TRANSLATION: SEE YOU IN COURT

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Here in the world’s most international city, the bureaucracy can sometimes be quite provincial. In a federal class action lawsuit filed last Friday, advocates allege that welfare and food stamps officials refuse to translate their documents and procedures, leaving many non-English speaking New Yorkers helpless–and hungry.

The suit, filed by a coalition of legal service and advocacy groups, claims that the language breakdown violates federal civil rights and food stamps laws. According to the law, if a center has more than 100 non-English speaking clients who share a common foreign language, the office must provide a translator and make sure that all the case paperwork is available in that language.

But, say clients, it doesn’t work that way in New York City. The paperwork is in Spanish and English only, leaving the city’s many Russian, Chinese and Haitian Creole speakers in the lurch when their renewal forms and certification forms arrive in the mail. At the food stamp and welfare offices where clients apply for benefits, interpreters are rarely available. Instead, non-English speakers must try to find another client waiting in the office to help explain what’s going on.

“Not all of the written materials are in Spanish, but none of it is translated into Russian,” said Andrew Friedman of the community organization Make the Road by Walking, who filed the suit in conjunction with the Puerto Rican Legal Defense and Education Fund and the New York Legal Assistance Group. Friedman reported that one of the plaintiffs, Anatoly Kushmakov, was denied food stamps for months, even after he had won a case restoring the benefits, simply because he could not communicate with benefits staff.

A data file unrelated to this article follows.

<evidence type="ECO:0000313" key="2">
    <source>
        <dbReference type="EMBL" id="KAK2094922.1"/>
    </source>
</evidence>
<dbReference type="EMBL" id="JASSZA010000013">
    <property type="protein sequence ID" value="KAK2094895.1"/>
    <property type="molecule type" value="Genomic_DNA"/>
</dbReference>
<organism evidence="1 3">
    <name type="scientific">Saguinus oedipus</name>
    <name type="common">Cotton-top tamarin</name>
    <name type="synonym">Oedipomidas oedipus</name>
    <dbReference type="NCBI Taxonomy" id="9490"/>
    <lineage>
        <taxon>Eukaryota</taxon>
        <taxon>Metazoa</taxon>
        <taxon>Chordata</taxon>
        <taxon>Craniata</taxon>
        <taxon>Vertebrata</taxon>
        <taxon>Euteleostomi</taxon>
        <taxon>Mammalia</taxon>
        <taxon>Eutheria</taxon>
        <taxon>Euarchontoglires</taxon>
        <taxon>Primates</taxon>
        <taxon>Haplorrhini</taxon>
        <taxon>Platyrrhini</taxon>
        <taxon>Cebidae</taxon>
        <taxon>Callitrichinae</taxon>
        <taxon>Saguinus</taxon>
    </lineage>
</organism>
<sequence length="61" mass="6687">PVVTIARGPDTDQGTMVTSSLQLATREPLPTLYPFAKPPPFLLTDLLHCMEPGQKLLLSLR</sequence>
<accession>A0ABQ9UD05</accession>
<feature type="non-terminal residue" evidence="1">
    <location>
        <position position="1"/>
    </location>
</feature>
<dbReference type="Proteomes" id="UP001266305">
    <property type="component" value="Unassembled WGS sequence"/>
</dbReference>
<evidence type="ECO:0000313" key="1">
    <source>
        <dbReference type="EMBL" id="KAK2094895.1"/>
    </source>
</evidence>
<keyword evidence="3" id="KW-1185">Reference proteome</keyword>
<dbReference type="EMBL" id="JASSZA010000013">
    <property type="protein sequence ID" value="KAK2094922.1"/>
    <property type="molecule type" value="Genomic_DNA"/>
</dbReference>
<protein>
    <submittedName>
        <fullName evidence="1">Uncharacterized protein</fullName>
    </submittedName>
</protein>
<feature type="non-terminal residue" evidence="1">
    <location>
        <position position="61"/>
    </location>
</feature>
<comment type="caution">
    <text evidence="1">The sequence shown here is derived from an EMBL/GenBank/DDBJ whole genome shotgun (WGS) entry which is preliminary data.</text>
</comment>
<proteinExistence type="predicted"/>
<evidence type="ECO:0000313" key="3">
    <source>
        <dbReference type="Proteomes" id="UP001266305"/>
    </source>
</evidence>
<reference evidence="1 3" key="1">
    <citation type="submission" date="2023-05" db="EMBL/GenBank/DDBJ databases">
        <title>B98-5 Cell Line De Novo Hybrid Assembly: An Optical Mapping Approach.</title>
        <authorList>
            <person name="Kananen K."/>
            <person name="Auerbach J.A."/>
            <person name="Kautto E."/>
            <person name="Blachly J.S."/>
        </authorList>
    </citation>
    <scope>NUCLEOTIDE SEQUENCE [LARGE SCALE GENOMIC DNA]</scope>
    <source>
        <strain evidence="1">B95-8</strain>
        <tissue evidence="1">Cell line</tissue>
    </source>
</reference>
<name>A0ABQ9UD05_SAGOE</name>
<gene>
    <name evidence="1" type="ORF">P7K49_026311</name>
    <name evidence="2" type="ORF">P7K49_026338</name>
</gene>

NYLAG’s Constance Carden pointed out that there are several low-cost solutions available to food stamp administrators. For example, many caseworkers do speak Spanish, but they are not now deliberately assigned to Spanish-speaking clients. In addition, welfare and food stamp staff already have a directory of community organizations who can provide free translation services. So far, said Carden, most reported that they’d never been contacted by food stamp personnel.